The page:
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  • Sunday, April 26, 2009

    The Perfect (snow) Storm

    Calm Before The Deluge
    of cutts and lakers
    sad prognosis
    .. The perfect storm materialized yesterday in the form of a nearly cloudless day and temperatures more than a mite above the predicted numbers.
    .. We took the pleasant day as an omen to peruse the water level and color of the Madison River.
    .. Result: flood stage in about 6" - 8", heavy stained color and under 2' visibility. How usual.
    .. The hot springs in National Park Meadow are flooded and steamy in the early morning temperatures.
    .. The bison were lolling about in the sun; ruminating and absorbing rays.
    .. The elk were munching happily on the fresh green shoots along the road corridors where the sun allows sprouting first.
    .. We watched one exuberant fish beating up some invisible bugs. We tried a long distance photo. It's barely visible so we enhanced it some. Believe it or don't.
    .. There were many fish rising at each place we stopped - between 8:00 AM & 9:00 AM - hmmm!
    .. The meadow at 7-mile bridge is saturated, soggy, wet, and nearly underwater. The swans love it; as the meadows flood the bison will soon be clogging the road, and the elk will begin their upward migration soon: bulls first.
    .. Hopefully today's snow storm will be as perfect as yesterday's and we'll get a peek at the Gibbon River. It's pouring most of the color into the Madison River right now.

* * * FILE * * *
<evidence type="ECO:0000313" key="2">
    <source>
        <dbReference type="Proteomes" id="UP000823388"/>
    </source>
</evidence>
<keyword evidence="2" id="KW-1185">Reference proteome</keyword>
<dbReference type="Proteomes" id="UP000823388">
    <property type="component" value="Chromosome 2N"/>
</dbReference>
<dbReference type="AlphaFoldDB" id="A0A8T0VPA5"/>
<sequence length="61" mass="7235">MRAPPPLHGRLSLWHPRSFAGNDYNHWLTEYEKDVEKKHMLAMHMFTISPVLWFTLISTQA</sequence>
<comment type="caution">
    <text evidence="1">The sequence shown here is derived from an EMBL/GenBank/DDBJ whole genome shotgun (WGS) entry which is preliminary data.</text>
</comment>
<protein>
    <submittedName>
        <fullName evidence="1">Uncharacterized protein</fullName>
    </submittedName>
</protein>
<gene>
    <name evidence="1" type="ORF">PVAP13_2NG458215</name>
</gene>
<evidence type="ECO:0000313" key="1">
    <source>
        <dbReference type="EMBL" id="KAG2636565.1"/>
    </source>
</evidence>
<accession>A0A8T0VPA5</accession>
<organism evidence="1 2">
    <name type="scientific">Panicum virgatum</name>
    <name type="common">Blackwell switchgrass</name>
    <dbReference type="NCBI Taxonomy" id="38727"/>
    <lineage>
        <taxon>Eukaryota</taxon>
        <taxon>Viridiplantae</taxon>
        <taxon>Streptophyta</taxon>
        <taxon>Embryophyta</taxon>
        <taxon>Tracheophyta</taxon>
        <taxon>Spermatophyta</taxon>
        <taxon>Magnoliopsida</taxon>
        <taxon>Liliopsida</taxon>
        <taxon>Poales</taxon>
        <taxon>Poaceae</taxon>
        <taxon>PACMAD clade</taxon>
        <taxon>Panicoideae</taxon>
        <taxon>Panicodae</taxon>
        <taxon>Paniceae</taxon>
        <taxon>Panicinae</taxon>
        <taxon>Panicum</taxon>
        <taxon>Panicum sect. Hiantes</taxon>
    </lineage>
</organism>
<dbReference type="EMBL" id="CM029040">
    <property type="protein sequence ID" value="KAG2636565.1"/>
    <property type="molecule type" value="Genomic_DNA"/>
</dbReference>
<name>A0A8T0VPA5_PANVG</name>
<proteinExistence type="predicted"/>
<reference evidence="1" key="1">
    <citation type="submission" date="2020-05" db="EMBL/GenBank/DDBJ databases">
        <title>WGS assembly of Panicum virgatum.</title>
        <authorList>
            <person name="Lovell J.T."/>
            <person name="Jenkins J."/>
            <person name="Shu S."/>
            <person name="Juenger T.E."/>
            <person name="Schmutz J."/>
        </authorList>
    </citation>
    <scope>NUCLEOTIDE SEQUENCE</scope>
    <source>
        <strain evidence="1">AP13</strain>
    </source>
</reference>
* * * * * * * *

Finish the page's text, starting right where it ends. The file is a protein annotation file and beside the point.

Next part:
.. Yellowstone Science is online now and has a brief note about the conflict between Lake Trout and Cutthroat Trout in Yellowstone Lake.
    .. The sound of doom and destruction is thick between the lines of the note.
    .. Last August a significant gathering of fisheries scientists from around the country met at Chico Hot Springs, (tough work,) and addressed the declining population of Cutts.
    .. Current efforts and future possibilities for salvation of this fishery were discussed and recommendations generated.
    .. A report with complete findings of the science panel, including strengths and weaknesses of the current program and specific recommendations to the park, is expected some time this year.

    . . . efforts to date, while certainly slowing the lake trout population growth rate, have not been substantial enough to collapse that population. Consequently, the cutthroat trout population remains in peril. They strongly stated that very little time remains to turn the situation around and immediate action to increase suppression efforts should be taken.
    .. As fishers we are obviously concerned about the opportunities that are being lost with the disappearance of the cutts in Yellowstone Lake. We often, sadly, can overlook the larger ecological consequences.
    .. For a peek into the ecological value of the Yellowstone Cutthroat Trout check out the article from the bear center at Washington State University.
    .. The article reveals the surprising relationship between bear scat, bear hair, and Cutthroat Trout. Bears are not the only species affected by the disappearing food source. At least 20 other species historically used the fish as a food source.

    Part 1
    Part 2
    .. Our local photo processors and resident photographers estimate that over 20,000,000 photos of bison are taken each year in Yellowstone National Park.
    .. Not many photos are taken of these neighbors next door. We strive to do our part in correcting this disparity.